Story for the Day: The Joy of a Pyre
It is so easy to take revenge on one's enemies when one suddenly find oneself in a position of power. A good king, however, never seeks revenge no matter how terribly his adversaries have plagued him.
The Joy of a Pyre
The Joy of a Pyre
The procession carrying the banner of Count Rosse’s humiliation continued through the main hall, gathering parishioners as it went, collecting to it everyone in the keep who had been, atsome time or other, affronted by Count Rosse’s strident attire and offensive remarks. No body liked to rejoice at the idea of the Count being disgraced, but as the count was not present, there could be no harm in a little retribution. Pastaddams, Gaumhin, and Carrigh pageanted the banner, leading the congregation from the courtyard into the far field, and once they had reached the memorial, Alasdair gave the order and Gaumhin went to work building a small pyre from the dried juniper wood that was stacked beside the stone brazier by the Brennin family monument.
“Considering how much his outfits have plagued the various members of my family over the years,” said Alasdair, “I think it fitting that we should do it here.”
This was unanimously agreed to, and once Gaumhin had cleared away the snow, laid the juniper branches, and fitted stones round the bundled wood, the banner was given, placed in the centre of the pyre, and the fire was lit. The wood began to smoulder, clouds of smoke billowed forth, the amber glow of nascent flames began to flicker, climbing the wood and raging against the frigid climate, pervading the area with a cesious hue. The scent of simmering wood tinged the air, and the congregation watched and waited for the flames to climb to even greater heights. Surrounded by a host of cypress and willow and cottonwood trees, their boughs bending in honour of the arrival of so coveted a standard, such a masterpiece of revenge and innovation, the flames at last caught the bottom of the banner, and as the material began to burn, a fulmination of cheers rang out. Hats were tossed, women were swung about in jubilation, and all those who were ever offended by the Count were felt a certain pride in knowing that their revenge was here exacted.While it was indecorous and ill bred of them to exult at an enemy’s demise, it was a rapturous delight to see one of the Count’s outfits razed. The mismatch of fabrics, the wreck of design, the insufferable spangles deserved to be burned for blinding so many, and as the backboard caught fire and burned over black and charred, Pastaddams flung himself at Gaumhin, grabbing his hands and dancing about in high glee, skipping and leaping and kicking up, promenading and turning in place while Gaumhin only laughed and tired to follow the tailor’s movements.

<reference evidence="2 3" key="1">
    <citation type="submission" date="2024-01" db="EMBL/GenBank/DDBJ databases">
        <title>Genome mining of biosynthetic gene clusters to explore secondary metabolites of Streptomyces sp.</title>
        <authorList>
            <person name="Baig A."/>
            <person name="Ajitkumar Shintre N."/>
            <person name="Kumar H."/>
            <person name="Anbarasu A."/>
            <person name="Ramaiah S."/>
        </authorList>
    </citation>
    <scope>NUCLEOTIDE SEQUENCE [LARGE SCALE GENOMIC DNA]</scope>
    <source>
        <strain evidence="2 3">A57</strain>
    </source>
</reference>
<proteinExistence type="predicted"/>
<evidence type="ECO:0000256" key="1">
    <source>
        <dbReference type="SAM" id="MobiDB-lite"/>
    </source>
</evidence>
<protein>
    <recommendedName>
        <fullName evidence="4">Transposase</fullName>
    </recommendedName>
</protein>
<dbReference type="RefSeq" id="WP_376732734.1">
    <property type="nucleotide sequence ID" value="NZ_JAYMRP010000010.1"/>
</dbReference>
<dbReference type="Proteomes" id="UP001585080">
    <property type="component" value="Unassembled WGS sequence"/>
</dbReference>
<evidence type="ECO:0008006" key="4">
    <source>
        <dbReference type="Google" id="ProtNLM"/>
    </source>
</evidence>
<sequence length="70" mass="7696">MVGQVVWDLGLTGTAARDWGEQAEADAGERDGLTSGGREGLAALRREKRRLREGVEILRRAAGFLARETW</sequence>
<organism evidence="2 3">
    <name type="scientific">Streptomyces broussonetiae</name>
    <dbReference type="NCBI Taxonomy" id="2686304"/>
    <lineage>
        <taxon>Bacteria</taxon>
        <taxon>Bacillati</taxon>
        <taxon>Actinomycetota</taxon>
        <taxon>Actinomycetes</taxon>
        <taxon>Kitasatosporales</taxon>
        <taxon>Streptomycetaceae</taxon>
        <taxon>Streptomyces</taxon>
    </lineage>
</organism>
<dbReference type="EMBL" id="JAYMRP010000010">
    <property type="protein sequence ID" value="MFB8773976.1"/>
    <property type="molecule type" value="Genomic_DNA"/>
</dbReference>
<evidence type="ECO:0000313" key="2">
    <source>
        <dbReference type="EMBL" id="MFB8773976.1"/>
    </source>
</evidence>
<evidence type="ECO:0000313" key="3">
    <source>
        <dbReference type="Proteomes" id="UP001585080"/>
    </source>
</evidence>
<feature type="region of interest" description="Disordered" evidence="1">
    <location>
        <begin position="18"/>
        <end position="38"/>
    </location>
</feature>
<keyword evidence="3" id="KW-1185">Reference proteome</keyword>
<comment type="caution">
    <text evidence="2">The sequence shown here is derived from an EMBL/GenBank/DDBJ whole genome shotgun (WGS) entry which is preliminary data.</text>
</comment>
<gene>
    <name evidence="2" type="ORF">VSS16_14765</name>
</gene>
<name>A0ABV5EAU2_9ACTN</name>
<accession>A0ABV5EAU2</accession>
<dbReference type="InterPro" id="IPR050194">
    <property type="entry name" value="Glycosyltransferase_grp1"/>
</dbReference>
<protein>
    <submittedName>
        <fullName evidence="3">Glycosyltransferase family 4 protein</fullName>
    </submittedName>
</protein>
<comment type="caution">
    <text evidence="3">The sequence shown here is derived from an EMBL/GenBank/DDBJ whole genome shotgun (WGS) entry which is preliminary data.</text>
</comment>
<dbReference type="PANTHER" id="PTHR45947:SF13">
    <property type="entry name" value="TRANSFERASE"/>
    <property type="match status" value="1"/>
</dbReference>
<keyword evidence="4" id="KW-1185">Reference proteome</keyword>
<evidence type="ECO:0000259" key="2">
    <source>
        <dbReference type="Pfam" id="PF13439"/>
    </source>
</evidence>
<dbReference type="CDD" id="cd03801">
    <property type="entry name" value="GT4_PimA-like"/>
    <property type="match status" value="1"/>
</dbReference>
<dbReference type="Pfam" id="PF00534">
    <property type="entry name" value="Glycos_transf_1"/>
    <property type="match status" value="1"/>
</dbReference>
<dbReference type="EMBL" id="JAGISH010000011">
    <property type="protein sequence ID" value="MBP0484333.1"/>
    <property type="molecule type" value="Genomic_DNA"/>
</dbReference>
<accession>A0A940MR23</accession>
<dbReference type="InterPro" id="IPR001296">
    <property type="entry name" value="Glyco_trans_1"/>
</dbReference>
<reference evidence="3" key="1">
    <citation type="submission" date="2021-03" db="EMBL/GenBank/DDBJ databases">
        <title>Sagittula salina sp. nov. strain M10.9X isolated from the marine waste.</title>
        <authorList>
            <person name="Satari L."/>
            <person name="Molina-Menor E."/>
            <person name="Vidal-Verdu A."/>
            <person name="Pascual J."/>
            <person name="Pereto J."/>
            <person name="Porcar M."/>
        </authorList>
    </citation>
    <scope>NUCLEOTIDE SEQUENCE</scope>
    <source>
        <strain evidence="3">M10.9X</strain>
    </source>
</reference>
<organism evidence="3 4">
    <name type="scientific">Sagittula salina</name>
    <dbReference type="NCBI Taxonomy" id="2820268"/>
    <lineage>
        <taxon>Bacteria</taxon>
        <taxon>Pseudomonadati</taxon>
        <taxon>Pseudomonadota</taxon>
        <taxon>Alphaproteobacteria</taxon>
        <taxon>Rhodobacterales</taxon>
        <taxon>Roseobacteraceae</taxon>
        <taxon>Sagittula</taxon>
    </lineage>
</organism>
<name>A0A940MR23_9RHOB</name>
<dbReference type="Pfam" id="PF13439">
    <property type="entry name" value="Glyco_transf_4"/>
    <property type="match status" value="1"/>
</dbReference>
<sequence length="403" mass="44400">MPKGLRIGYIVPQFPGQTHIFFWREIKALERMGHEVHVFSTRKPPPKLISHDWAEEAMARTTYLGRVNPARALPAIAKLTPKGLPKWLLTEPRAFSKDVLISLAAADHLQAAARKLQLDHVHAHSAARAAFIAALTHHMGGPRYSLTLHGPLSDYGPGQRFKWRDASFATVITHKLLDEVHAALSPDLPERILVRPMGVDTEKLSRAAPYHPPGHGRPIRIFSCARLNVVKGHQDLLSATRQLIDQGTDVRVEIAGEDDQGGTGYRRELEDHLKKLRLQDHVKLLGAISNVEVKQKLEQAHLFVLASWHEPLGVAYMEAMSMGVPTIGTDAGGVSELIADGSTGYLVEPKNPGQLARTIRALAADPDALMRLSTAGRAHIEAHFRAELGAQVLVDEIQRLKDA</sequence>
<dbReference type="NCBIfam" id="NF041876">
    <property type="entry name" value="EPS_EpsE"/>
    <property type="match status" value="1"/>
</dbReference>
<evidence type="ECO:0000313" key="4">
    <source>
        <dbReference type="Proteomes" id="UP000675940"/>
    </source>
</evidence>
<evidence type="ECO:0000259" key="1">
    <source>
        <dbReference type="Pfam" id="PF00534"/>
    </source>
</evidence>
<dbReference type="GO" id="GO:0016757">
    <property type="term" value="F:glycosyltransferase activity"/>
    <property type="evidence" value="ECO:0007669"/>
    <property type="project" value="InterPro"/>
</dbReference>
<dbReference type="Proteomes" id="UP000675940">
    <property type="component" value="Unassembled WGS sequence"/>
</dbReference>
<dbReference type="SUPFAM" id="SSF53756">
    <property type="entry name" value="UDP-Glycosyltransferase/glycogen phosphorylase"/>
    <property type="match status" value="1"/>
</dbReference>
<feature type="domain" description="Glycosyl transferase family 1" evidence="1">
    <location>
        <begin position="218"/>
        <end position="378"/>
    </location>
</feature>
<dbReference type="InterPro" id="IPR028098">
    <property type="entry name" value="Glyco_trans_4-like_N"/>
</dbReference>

“Pastaddams is hysterically pleased with himself,” said Alasdair. “In the thirty years I have known him, I don’t believe I have ever seen him this delirious.”
“You have never seen him after he is just returned from the Royal Theatre,” said Boudicca, smiling. “Once he has seen the misbegotten frights that those performers pageant across the state, poor Pastaddams is aglifft and can talk of nothing but his horror of their outfits for hours. The misdirection of a performance is nothing where a mismanagement of fabrics can shock him. Considering how many of their outfits he has wanted to burn, I should think he’ll be delirious for a few hours. Setting Rosse on fire has been all his ambition—and yours—for the last twenty years at least, and as this is likely never to happen again, you must allow him his triumph. I am rather more astonished at your allowing the barbarism of a pyre in the first place.”